“Canyon Bakehouse is an innovative leader in a growing segment of the bakery category, which closely aligns this acquisition with our strategic goals,” said Allen L. Shiver, president and chief executive officer of Flowers Foods. “They have great products, a talented team of employees, a state-of-the-art gluten-free bakery and a brand with an enthusiastic fan following. We see opportunities to leverage Flowers Foods’ distribution network and retail partnerships to drive growth by bringing Canyon Bakehouse products to more consumers across the country.”

In a Nov. 8 conference call to discuss third-quarter results, Mr. Shiver said the No. 1 reason behind the Canyon acquisition is the gluten-free category continues to grow. But a challenge facing manufacturers is extending the reach of gluten-free baked foods from the freezer case to the bread aisle of supermarkets.

“We are looking at and have implemented technology that extends shelf life somewhat,” Mr. Shiver said. “Also, I think having our independent distributors basically in the stores five to six days a week will also be able to keep it merchandised properly.”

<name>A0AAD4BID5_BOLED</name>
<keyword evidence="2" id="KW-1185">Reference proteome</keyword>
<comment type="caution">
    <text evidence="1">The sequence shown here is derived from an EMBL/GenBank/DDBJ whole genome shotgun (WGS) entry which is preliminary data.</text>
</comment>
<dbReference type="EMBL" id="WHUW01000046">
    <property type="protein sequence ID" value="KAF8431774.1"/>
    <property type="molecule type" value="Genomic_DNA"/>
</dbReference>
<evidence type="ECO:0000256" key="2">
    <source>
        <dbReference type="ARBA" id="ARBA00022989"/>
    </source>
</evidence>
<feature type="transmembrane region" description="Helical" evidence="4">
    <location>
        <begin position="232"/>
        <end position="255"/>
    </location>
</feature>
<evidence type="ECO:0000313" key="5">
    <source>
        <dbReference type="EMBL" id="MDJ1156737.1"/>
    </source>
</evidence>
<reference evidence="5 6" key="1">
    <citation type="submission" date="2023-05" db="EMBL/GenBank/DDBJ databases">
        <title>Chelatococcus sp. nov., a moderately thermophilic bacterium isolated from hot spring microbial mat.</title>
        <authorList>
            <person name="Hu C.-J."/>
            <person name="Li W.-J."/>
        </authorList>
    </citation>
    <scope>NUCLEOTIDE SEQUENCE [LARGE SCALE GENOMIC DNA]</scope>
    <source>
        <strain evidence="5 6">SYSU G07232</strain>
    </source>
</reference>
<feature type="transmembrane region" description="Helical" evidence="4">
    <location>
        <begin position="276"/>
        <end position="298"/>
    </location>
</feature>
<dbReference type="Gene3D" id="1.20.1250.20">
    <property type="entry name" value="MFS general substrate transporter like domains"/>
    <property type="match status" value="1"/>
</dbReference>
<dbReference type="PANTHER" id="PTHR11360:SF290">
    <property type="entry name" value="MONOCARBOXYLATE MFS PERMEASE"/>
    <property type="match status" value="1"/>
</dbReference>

The fresh products will be distributed through Flower’s direct-store delivery (D.S.D.) system, and over time the expectation is it will be network wide.

“It won’t happen at the very beginning of the year,” Mr. Shiver said. “It will be a transition through next year. But our plan is to continue with frozen distribution. So, the big growth that I’m looking for will be off our fresh, off our D.S.D. routes.”

Udi's and Glutino gluten-free productsFollowing its acquisition of Pinnacle Foods, Inc., Parsippany, N.J., Conagra Brands, Inc., Chicago, becomes a leader in the U.S. market for gluten-free products. Gluten-free brands now within the Conagra portfolio include Udi’s and Glutino.